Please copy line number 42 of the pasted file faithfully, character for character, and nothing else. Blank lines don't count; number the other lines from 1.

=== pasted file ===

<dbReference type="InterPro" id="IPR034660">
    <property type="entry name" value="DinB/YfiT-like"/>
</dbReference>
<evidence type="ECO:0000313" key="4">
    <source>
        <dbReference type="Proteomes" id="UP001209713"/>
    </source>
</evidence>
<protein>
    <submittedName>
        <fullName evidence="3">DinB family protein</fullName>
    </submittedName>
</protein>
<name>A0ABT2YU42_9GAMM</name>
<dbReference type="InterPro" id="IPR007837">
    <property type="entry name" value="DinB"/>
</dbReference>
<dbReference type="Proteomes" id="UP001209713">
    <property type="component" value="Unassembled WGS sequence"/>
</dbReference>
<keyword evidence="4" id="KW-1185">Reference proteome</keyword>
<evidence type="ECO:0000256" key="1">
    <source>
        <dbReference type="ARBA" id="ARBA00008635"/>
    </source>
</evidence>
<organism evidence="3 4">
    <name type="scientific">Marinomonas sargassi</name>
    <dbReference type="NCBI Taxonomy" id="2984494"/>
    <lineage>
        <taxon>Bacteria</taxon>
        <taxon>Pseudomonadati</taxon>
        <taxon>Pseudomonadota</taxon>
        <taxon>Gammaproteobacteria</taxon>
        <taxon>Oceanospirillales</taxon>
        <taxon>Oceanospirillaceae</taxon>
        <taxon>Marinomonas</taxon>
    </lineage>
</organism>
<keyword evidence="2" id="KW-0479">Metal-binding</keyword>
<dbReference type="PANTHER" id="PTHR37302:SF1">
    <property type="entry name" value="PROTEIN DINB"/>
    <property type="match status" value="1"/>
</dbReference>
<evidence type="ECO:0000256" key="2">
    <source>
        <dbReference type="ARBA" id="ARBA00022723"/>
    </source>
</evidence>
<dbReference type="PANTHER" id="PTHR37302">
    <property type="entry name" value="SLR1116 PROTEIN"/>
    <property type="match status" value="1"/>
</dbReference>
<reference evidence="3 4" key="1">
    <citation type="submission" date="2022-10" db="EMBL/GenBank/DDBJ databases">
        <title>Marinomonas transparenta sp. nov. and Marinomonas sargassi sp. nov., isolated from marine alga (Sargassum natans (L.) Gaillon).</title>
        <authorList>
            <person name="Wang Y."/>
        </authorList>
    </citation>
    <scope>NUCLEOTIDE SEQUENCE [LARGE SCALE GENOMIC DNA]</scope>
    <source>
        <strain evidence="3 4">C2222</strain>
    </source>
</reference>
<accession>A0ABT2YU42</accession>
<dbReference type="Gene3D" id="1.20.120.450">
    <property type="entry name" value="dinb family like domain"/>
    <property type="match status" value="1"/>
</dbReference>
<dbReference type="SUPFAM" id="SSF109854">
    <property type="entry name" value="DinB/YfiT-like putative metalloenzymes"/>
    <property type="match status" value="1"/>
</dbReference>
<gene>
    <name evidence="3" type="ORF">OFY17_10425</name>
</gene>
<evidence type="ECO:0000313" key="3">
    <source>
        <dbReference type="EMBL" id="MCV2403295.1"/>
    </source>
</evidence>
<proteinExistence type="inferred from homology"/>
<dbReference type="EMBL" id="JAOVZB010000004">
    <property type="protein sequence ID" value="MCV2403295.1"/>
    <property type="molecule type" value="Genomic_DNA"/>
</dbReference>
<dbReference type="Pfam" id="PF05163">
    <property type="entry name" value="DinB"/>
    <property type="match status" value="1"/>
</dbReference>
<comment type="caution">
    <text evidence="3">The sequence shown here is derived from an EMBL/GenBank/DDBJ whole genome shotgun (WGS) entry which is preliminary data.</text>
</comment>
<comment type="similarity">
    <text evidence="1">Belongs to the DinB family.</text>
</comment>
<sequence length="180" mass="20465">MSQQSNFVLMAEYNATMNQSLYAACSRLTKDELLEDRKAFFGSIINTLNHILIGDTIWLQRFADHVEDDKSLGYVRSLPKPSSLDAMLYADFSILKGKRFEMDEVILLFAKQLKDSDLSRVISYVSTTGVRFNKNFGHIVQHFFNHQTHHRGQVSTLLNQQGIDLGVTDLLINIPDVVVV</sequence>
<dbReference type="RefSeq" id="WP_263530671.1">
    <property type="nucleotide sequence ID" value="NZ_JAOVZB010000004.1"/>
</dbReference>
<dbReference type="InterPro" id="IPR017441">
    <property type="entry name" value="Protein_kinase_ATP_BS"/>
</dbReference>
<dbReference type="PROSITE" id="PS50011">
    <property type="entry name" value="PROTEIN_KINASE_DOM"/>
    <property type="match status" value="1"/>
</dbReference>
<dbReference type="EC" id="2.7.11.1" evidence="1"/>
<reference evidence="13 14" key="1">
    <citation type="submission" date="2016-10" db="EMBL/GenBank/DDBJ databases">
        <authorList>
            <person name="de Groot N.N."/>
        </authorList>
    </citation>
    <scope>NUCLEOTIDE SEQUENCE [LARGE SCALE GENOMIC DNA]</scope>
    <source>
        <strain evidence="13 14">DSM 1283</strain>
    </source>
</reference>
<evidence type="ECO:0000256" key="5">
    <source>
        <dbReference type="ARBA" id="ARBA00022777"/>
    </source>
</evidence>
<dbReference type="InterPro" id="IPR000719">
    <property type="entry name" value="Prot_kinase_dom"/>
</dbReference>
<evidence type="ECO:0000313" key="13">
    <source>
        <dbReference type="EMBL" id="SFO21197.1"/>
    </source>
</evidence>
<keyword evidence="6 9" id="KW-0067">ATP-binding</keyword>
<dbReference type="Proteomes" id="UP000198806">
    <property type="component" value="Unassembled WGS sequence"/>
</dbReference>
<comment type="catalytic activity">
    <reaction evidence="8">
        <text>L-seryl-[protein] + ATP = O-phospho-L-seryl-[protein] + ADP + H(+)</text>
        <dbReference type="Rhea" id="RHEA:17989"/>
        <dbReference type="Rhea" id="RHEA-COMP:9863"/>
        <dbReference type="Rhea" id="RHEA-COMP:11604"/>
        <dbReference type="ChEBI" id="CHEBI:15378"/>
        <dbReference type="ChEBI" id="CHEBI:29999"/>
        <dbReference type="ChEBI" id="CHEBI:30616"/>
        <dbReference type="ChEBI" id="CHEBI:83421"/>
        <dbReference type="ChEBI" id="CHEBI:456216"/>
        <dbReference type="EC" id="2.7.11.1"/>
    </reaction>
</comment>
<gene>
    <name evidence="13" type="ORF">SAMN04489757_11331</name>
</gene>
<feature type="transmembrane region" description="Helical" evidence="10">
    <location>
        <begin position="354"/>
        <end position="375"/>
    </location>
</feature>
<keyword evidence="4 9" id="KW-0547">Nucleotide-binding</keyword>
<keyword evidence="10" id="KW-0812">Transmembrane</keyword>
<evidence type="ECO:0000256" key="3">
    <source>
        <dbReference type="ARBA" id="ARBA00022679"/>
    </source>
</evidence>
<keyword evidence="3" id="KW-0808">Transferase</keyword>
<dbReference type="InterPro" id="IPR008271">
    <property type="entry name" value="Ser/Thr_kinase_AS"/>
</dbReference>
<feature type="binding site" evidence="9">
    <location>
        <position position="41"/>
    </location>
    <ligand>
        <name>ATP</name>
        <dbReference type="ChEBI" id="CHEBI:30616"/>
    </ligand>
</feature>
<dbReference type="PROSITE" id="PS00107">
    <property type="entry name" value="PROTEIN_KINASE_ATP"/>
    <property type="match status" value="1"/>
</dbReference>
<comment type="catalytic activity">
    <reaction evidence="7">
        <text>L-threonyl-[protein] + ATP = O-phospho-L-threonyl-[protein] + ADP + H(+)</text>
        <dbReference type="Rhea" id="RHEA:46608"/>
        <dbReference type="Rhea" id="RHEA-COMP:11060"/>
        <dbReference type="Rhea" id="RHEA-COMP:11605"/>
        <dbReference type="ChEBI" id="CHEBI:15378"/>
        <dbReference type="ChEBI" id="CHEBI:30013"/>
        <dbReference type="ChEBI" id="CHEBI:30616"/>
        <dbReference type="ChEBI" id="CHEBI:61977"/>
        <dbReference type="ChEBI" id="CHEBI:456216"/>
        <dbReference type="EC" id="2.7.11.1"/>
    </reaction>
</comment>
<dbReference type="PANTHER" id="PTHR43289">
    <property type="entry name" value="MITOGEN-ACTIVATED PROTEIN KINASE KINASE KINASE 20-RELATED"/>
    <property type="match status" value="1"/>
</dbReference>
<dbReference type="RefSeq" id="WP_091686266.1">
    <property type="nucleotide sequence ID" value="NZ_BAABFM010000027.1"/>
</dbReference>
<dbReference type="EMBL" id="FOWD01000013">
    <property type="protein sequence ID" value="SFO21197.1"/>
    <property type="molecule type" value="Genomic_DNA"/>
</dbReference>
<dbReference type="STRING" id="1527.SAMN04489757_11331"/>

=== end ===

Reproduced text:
    <property type="entry name" value="PROTEIN DINB"/>